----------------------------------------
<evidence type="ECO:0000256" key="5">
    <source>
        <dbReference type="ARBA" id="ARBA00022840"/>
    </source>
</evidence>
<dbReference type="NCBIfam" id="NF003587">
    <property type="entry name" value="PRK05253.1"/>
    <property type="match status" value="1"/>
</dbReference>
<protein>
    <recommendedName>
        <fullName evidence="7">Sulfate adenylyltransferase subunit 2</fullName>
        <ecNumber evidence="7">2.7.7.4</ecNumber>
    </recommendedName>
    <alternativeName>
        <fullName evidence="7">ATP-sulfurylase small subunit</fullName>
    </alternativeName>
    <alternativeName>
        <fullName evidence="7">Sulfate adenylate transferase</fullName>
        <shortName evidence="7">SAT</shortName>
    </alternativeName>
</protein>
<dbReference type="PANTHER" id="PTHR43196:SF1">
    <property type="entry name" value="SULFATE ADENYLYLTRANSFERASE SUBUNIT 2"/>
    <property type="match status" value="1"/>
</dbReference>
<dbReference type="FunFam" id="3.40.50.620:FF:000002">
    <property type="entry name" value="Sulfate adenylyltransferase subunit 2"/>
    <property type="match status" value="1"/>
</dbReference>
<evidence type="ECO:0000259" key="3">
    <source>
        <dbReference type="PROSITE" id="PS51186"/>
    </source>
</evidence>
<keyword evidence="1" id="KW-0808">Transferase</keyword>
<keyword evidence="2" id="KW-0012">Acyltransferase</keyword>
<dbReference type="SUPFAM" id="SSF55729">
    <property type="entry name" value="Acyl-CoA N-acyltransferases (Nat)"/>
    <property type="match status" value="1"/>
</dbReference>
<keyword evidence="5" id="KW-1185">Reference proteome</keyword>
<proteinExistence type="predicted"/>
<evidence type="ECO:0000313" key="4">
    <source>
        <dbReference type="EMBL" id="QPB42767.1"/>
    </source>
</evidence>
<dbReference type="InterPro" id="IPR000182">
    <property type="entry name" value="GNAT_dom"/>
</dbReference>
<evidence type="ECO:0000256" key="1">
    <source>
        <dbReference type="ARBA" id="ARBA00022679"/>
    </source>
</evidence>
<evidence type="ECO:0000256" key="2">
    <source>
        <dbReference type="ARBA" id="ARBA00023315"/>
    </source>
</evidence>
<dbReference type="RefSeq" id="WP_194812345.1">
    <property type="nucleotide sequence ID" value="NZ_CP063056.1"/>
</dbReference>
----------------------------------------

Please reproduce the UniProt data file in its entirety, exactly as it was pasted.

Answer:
<evidence type="ECO:0000256" key="5">
    <source>
        <dbReference type="ARBA" id="ARBA00022840"/>
    </source>
</evidence>
<dbReference type="NCBIfam" id="NF003587">
    <property type="entry name" value="PRK05253.1"/>
    <property type="match status" value="1"/>
</dbReference>
<protein>
    <recommendedName>
        <fullName evidence="7">Sulfate adenylyltransferase subunit 2</fullName>
        <ecNumber evidence="7">2.7.7.4</ecNumber>
    </recommendedName>
    <alternativeName>
        <fullName evidence="7">ATP-sulfurylase small subunit</fullName>
    </alternativeName>
    <alternativeName>
        <fullName evidence="7">Sulfate adenylate transferase</fullName>
        <shortName evidence="7">SAT</shortName>
    </alternativeName>
</protein>
<dbReference type="PANTHER" id="PTHR43196:SF1">
    <property type="entry name" value="SULFATE ADENYLYLTRANSFERASE SUBUNIT 2"/>
    <property type="match status" value="1"/>
</dbReference>
<dbReference type="FunFam" id="3.40.50.620:FF:000002">
    <property type="entry name" value="Sulfate adenylyltransferase subunit 2"/>
    <property type="match status" value="1"/>
</dbReference>
<evidence type="ECO:0000259" key="3">
    <source>
        <dbReference type="PROSITE" id="PS51186"/>
    </source>
</evidence>
<keyword evidence="1" id="KW-0808">Transferase</keyword>
<keyword evidence="2" id="KW-0012">Acyltransferase</keyword>
<dbReference type="SUPFAM" id="SSF55729">
    <property type="entry name" value="Acyl-CoA N-acyltransferases (Nat)"/>
    <property type="match status" value="1"/>
</dbReference>
<keyword evidence="5" id="KW-1185">Reference proteome</keyword>
<proteinExistence type="predicted"/>
<evidence type="ECO:0000313" key="4">
    <source>
        <dbReference type="EMBL" id="QPB42767.1"/>
    </source>
</evidence>
<dbReference type="InterPro" id="IPR000182">
    <property type="entry name" value="GNAT_dom"/>
</dbReference>
<evidence type="ECO:0000256" key="1">
    <source>
        <dbReference type="ARBA" id="ARBA00022679"/>
    </source>
</evidence>
<evidence type="ECO:0000256" key="2">
    <source>
        <dbReference type="ARBA" id="ARBA00023315"/>
    </source>
</evidence>
<dbReference type="RefSeq" id="WP_194812345.1">
    <property type="nucleotide sequence ID" value="NZ_CP063056.1"/>
</dbReference>